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Thread: Water based or Oil based

  1. #1

    Water based or Oil based

    I am just starting to finish a large TV cabinet i built for a cousin. I just applied the stain this evening (minwax golden oak). What do you guys recommend I use for my subsequent coats? I have used the minwax polycrylic over the stain in the recent past but haven't been completely happy. Should i try an oil based finish instead? I would prefer to hand apply the finish to this project and not have to setup my sprayer for a lacquer. Any suggestions would be appreciated!

  2. #2
    Join Date
    Mar 2003
    Location
    Southport, NC
    Posts
    2,931
    What have you been unhappy about with the Minwax?
    Howie.........

  3. #3
    Join Date
    Dec 2006
    Location
    Simi Valley, Ca
    Posts
    148
    David,

    It's a bit late in the game to be deciding on the clear coat. I'm assuming that you have done no finish samples, and so have no way of knowing what the final color will be. I'm also not familiar with the minwax golden oak, but it sounds like it must have quite a bit of yellow to it, so an oil based finish will probably be OK.

    What you could do is seal the whole thing with de waxed shellac. That will prevent your stain from bleeding into your top coat. You can use flakes, or get a can of Zinzers, dilute it to a one pound cut (proportions are on the can), pour it into a glass jar, and let it sit for a few days. The wax will separate out and you will see it at the bottom of the jar. The clear liquid on top is de waxed, and can be carefully poured off to use. I would just wipe it on in one or two coats.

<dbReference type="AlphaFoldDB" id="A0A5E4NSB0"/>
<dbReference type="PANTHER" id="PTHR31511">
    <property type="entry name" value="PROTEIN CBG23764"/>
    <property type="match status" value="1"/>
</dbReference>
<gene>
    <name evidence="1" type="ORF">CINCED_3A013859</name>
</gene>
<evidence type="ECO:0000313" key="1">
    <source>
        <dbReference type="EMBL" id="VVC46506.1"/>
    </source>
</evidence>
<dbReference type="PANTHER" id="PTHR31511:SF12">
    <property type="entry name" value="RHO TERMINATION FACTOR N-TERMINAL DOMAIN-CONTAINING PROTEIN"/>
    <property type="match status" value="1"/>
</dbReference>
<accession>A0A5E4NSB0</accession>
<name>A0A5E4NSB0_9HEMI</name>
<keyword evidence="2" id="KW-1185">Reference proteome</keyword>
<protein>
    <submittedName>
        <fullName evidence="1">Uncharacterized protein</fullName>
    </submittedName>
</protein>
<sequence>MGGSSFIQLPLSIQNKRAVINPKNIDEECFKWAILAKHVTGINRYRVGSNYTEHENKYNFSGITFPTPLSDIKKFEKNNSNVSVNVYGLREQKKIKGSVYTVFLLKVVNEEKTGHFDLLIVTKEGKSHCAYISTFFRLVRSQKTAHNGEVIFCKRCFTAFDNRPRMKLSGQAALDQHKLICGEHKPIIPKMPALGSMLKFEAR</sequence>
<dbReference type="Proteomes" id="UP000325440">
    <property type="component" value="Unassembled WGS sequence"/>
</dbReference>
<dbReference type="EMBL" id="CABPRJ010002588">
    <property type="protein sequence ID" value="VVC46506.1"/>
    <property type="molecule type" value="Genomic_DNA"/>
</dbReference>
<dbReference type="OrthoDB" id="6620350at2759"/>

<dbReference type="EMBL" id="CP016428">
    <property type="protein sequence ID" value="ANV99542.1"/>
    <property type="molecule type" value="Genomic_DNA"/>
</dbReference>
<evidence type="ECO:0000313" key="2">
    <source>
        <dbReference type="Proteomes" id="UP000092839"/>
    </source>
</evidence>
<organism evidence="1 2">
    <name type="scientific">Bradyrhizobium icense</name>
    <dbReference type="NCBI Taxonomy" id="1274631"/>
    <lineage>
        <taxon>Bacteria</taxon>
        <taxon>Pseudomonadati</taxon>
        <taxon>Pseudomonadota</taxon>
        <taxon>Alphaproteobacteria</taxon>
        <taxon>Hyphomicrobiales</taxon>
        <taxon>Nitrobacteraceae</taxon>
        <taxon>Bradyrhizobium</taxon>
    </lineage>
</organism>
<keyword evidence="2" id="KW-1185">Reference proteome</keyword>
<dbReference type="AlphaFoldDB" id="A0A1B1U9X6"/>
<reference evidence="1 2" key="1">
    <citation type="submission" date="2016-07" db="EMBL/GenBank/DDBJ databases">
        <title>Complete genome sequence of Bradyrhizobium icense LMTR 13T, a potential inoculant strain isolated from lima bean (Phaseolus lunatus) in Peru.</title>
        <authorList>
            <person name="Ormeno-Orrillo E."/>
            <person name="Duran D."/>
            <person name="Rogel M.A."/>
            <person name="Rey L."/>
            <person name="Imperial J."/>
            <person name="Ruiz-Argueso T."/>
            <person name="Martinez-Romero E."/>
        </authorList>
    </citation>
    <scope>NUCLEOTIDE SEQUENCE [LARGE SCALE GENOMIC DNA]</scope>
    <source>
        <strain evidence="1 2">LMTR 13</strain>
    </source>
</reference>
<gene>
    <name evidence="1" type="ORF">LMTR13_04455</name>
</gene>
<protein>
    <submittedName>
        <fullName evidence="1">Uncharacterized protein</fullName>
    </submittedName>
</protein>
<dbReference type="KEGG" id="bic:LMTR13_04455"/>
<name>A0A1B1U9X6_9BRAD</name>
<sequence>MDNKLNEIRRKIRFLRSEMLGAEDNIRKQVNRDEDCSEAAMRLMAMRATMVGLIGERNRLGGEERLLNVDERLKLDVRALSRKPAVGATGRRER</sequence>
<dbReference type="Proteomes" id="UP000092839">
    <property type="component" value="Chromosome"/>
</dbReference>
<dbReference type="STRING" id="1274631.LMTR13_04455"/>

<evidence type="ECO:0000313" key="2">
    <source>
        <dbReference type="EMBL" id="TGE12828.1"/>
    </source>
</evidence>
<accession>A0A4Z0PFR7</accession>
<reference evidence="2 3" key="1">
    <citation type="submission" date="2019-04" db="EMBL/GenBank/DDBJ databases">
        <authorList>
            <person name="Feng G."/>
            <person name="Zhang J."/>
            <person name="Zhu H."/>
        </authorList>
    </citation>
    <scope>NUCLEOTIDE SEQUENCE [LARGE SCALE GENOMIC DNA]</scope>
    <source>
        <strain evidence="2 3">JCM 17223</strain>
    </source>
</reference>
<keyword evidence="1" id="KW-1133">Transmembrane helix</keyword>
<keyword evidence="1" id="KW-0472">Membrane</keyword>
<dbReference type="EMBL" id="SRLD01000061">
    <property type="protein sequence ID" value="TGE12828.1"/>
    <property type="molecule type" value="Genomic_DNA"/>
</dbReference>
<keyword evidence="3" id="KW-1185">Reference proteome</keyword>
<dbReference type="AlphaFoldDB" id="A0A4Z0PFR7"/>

Do you want to brush or wipe on your top coat? I have never had great results brushung finishes, but that is just me. I know it can be done, I'm just not good at it. I have been using a mixture of equal parts of tung oil, spar varnish, and turpentine, Just wipe it on, then wipe it off, being carefull to get into the corners when wiping off. Wait 8 hours then lightly sand with 400g and repeat until you get the build you want. This takes several coats and a bit of time, but is mostly idiot proof. That's why I like it. This finish will take quite a bit of abuse and hold up well.

    Good luck,

    Marc

  4. #4
    The minwax stains are oil-based. You only need to use dewaxed shellac if yr going to use a waterbased topcoat.

    In general the oil based tops provide some ambery warmth. A blonde or amber shellac coat between the stain and a waterbased top will also mimic that warmth.

    In general people use waterbased tops bkz they believe it's better for the environment, or easier to clean up, or safer to breathe or all three.

    If you are going to use a shellac middle coat, and want something conveniently available and cheap, then I'd use the Zinsser aerosol shellac or Zinsser Sealcoat. Both are blonde and dewaxed. A lot of folks report having successfully decanted the dewaxed portion of Bullseye from it's waxxy base, but I am not one of those. It's too much work and you might find yrself waiting for a long time for it to separate.